Top U.S Army leaders told senators today they are confident in the service branch’s modernization funding priorities for the Fiscal Year 2023 Defense Authorization Request, while Republican committee members advocated for a further boost in Army funding.
The FY 2023 National Defense Authorization Act (NDAA) will play a critical role in helping the U.S. military continue ongoing transformations to counter great-power aggression and deter conflict. The proposed FY 2023 Army budget aims to keep the force on a strategic path to fielding cutting-edge formations necessary for multi-domain operations while facing increased fiscal pressures.
“Our transformation requires a strategic pivot from two decades of counterinsurgency operations toward adaptation to meet our top pacing challenge in China and the acute threat of Russian aggression all while continuing to defend the homeland and be prepared for other missions around the world,” said Douglas Bush, the Army’s assistant secretary for Acquisition, Logistics and Technology at the U.S. Army, during a May 10 Senate Armed Services subcommittee hearing.
Bush said the Army’s modernization priorities include long-range precision fires, air and missile defense, and network improvements.
Lt. Gen. James Richardson, acting commander of Army Futures Command, agreed with the modernization priorities, saying that Russia’s invasion of Ukraine has “taught us a lesson, [that] our modernization priorities are correct.” In the coming year, 24 new systems will be delivered to soldiers in the form of prototypes for feedback or the initial equipping of units, Richardson added.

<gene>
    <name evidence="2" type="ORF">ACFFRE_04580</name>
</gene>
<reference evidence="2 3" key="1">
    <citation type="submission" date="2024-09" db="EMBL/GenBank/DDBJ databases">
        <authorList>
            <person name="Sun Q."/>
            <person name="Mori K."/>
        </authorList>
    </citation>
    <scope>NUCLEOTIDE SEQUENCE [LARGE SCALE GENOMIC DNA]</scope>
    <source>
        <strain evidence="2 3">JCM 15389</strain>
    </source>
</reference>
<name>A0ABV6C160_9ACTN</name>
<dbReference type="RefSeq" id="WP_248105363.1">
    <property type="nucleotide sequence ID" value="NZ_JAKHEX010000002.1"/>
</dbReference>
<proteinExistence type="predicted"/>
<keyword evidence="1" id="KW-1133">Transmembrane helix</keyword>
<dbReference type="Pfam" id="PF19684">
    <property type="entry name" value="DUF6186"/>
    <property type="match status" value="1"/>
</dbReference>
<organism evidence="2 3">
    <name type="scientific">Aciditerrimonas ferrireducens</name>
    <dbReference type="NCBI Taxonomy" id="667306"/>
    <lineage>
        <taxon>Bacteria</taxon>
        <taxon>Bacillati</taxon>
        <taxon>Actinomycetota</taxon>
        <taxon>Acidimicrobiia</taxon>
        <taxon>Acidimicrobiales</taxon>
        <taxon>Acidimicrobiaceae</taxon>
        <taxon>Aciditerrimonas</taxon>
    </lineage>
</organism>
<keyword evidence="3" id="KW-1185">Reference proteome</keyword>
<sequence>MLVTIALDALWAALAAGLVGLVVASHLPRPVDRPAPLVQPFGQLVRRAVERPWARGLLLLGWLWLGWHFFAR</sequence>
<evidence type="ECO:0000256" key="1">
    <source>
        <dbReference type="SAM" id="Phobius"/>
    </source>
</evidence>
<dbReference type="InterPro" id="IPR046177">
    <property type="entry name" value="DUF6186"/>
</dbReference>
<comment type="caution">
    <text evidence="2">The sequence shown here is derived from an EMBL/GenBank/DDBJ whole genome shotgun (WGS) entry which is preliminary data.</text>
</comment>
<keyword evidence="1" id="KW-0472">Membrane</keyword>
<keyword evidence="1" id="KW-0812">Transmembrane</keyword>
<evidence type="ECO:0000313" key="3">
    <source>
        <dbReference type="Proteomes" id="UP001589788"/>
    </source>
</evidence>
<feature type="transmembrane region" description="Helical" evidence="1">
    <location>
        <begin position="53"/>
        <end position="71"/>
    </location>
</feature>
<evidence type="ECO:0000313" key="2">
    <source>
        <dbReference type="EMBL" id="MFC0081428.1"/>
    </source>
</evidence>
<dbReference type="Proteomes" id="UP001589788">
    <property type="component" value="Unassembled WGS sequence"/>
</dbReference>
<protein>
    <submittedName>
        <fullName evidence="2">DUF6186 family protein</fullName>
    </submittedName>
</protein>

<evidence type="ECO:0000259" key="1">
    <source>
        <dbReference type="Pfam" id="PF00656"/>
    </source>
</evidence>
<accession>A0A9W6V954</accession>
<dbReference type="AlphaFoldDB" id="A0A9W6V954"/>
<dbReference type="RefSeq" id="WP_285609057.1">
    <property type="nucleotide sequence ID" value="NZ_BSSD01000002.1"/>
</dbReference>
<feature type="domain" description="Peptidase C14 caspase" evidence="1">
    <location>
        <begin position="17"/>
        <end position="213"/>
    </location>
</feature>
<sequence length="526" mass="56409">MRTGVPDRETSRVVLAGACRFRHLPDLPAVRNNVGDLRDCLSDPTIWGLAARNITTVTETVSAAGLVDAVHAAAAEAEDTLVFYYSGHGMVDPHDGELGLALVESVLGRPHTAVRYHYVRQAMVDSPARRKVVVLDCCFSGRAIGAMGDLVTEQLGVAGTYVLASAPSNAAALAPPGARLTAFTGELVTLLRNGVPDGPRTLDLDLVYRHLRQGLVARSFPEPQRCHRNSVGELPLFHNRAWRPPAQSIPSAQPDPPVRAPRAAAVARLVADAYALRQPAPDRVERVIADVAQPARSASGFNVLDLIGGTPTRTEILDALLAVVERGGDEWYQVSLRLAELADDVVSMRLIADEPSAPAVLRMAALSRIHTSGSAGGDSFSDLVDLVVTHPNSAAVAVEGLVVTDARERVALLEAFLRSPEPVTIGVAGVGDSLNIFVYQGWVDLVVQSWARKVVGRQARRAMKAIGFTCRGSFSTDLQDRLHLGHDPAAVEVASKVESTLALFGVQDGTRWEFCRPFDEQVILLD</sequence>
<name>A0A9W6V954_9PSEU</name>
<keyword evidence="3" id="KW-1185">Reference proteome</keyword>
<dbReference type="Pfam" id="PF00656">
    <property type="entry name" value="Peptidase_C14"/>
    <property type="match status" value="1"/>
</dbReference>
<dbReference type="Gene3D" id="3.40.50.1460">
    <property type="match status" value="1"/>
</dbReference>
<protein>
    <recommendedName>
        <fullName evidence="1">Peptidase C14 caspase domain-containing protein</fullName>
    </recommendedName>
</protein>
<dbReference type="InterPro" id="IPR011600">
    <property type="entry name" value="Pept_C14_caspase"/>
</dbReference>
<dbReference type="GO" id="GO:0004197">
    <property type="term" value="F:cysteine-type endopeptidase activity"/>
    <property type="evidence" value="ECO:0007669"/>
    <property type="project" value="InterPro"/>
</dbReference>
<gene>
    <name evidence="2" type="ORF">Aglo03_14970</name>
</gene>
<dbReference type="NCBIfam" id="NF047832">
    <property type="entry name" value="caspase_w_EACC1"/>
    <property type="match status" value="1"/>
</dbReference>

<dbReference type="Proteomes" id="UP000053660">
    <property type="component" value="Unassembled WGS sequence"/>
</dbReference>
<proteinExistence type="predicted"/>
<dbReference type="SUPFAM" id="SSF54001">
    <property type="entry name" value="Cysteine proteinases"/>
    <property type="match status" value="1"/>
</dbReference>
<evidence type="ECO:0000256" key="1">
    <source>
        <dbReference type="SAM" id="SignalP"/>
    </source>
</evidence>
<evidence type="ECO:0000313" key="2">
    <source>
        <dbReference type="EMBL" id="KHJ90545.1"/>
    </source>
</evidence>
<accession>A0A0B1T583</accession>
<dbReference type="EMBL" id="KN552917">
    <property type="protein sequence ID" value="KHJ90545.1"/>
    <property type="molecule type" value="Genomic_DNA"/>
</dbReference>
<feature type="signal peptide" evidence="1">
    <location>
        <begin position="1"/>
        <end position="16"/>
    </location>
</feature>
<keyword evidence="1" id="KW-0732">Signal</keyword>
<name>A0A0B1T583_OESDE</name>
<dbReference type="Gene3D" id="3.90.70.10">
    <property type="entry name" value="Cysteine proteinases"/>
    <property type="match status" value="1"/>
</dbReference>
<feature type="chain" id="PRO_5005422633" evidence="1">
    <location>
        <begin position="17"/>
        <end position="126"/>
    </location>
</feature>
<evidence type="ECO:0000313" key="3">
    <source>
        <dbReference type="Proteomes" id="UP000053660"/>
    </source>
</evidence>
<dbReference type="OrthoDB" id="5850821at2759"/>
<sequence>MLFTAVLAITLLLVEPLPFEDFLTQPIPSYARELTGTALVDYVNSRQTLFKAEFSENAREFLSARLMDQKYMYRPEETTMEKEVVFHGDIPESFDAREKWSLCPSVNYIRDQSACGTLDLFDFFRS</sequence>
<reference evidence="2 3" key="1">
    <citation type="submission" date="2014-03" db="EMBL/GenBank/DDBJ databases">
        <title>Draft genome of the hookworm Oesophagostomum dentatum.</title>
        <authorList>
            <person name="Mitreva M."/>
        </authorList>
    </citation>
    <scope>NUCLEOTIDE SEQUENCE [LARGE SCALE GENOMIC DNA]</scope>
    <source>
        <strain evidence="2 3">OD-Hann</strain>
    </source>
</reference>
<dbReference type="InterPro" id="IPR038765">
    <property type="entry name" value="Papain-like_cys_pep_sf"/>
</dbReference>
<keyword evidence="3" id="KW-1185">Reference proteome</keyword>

Richardson and Bush both explained to lawmakers that nearly four years into its biggest transformation in four decades, the Army is making progress.
“The Army’s budget also continues modernization and procurement of our enduring platforms,” Bush said. “I believe the budget request reflects an approach that prioritizes our most important modernization efforts.”
Moreover, Richardson and Bush explained to lawmakers that all budget proposals require making choices, and that the FY 2023 budget is no different. In the latest budget submission, the Army prioritized modernization priorities while decreasing funding requests in other areas.
However, committee member Sen. Tom Cotton, R-Ark., argued there is still a lot of work to be done to ensure the Army receives the resources it needs to modernize for possible threats. He said he believes the Biden administration’s FY 2023 budget request falls far short of providing the resources required to face accelerating threats.
Sen. Cotton is not the first Republican lawmaker to voice his concern over the Army FY2023 budget. Sen. Richard Shelby, R-Ala., has also knocked the request as being inadequate.
Bush asked senators today that as they consider the FY 2023 budget to be “cautious about adding additional complications or additional elements of the acquisition system as adding anything to a system, which is already difficult to move quickly in, can sometimes slow it down further.”